Saturday, October 17, 2015

Georgia O'Keeffe, Locked in the Basement

What these four wonderful paintings have in common is that they all belong to the Metropolitan Museum in New York, where you cannot see any of them. All are "Not on Display." The Met has at least 15 Georgia O'Keeffe paintings locked away in the basement. There are hundreds of museums in America and many more around the world that would love to have these and would give them pride of place in their main galleries, but the Met cannot find any place to hang them. (The Black Place II, 1944)

It's the art world version of the towering inequality that troubles so many aspects of contemporary life. A handful of the top museums in the world have more stuff than they can display and more money than they know what to do with, while most of the rest struggle. If you wanted to hide a painting where nobody would ever notice it, I suggest hanging it in the Louvre, where the array of art overwhelms the senses and numbs the mind. (Black Iris, 1926)

If their charters forbid these museums from giving away the paintings they can't show, how about long-term loans? Wouldn't it be better for everyone if these paintings were in galleries in Topeka or Selma or Shanghai or Lima instead of in some dark storeroom? (A Storm, 1922)

But no -- the rich as ever cling to everything they have, sure that to share even one item from their excess loot would open the doors of art world socialism. It's enough to make me fantasize about pitchfork-wielding mobs. (Black Abstraction, 1927)


G. Verloren said...

I wonder how much of the situation is mandated by legal entanglements such as liability, insurance, security, and even things like binding obligations under which a museum can into possession of a piece of art (as in the case of wills and bequeathments).

Basically I'm wondering if it's just bureaucratically impossible or unfeasible for the major museums to lend certain sorts of art to lesser establishments. How many people have to sign off on such a deal? How many hurdles stand in the way of these exchanges happening? What are the unseen costs?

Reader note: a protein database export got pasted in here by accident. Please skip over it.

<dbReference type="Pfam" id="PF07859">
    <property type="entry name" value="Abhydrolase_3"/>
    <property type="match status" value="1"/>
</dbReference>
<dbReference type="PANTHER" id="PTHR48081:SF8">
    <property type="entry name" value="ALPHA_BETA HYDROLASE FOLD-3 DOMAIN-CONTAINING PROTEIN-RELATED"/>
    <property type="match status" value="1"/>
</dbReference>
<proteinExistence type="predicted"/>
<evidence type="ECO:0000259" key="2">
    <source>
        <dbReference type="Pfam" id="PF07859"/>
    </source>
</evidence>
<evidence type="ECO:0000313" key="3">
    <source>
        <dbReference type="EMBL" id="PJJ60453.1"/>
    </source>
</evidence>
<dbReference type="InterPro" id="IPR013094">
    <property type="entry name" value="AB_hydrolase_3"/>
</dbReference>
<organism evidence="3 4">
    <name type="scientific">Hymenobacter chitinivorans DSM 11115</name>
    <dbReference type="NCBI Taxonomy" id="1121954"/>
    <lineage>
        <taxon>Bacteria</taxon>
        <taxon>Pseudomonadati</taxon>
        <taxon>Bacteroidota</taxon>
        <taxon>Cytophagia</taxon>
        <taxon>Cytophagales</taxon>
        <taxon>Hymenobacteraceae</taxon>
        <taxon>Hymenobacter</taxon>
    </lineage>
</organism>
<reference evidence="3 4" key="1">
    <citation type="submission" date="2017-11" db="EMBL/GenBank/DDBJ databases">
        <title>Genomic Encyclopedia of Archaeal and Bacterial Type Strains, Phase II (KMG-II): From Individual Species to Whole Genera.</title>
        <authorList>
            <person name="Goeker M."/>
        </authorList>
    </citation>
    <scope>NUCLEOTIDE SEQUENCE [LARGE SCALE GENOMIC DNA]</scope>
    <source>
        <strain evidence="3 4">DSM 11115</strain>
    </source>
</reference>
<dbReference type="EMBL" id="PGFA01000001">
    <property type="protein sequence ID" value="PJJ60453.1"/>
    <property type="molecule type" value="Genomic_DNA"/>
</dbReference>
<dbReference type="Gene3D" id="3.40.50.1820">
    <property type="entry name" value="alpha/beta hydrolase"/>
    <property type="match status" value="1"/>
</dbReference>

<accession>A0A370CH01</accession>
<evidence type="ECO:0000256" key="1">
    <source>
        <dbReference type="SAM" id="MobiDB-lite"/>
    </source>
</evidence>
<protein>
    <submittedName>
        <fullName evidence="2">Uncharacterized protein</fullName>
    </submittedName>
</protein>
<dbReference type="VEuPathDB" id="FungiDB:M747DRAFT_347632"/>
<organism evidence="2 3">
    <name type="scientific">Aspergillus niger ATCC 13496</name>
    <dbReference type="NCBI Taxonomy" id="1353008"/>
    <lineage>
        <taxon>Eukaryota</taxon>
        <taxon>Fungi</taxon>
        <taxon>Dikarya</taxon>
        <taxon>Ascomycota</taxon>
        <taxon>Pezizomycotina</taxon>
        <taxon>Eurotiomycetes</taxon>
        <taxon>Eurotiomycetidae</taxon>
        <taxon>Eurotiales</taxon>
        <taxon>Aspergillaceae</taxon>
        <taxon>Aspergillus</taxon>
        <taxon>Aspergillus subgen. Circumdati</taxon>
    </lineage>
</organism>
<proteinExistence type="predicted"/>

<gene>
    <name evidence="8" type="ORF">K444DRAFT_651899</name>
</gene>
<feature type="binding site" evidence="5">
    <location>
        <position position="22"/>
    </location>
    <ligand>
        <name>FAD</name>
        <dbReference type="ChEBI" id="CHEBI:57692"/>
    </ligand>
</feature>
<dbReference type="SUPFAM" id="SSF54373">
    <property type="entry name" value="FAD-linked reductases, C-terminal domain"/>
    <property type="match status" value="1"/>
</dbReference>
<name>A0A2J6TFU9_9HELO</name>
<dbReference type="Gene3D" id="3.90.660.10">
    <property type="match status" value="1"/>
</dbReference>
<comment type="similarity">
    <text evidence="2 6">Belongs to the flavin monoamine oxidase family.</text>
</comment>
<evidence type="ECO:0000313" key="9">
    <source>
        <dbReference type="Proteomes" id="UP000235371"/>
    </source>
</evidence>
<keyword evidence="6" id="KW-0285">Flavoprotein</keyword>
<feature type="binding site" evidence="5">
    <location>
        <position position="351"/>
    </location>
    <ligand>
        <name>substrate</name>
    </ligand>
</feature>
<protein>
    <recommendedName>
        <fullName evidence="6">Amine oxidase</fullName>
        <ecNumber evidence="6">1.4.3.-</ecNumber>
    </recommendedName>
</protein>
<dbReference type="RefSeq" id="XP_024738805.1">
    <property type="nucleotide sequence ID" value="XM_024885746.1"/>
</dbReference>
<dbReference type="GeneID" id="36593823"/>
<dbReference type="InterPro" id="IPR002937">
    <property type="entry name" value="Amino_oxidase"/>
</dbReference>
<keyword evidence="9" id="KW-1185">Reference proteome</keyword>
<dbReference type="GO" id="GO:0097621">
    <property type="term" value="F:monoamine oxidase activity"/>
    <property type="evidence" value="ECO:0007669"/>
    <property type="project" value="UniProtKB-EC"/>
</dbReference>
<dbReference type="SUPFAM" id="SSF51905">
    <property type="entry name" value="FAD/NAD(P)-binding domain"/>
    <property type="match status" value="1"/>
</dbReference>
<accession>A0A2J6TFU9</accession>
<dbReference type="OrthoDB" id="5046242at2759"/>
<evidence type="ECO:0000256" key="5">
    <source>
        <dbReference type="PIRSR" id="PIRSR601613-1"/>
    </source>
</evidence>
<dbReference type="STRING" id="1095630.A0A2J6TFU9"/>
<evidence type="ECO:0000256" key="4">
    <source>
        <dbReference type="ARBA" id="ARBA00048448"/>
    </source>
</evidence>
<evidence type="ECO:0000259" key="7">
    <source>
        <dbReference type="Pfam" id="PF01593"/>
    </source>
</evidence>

It sounds absurd to suggest that we can't find enough wallspace for famous paintings, but it's actually not just about physical wallspace. You can't hang a million dollar painting for public access and view without also dealing with all the concerns of keeping it safe. Paintings on display in museums have substantial daily upkeep costs, while paintings in secure storage require far lesser outlays.

So while it sounds fairly simple to just lend a valuable painting to a smaller museum, one has to consider whether the smaller museum can actually afford to display the painting. And rememeber than many museums can't even afford just to store such works!

You then also have to weigh the costs and risks of lending out paintings in this manner with the benefits that are provided by putting them on physical display. Large museums are situated in areas where lots of people can visit them, but this is not so the case with small museums. Can you justify lending a famous piece of art to a museum that simply won't draw many visitors due to the geographical location? Where do you draw the line? At what number of visitors does the expenditure and risk become worthwhile?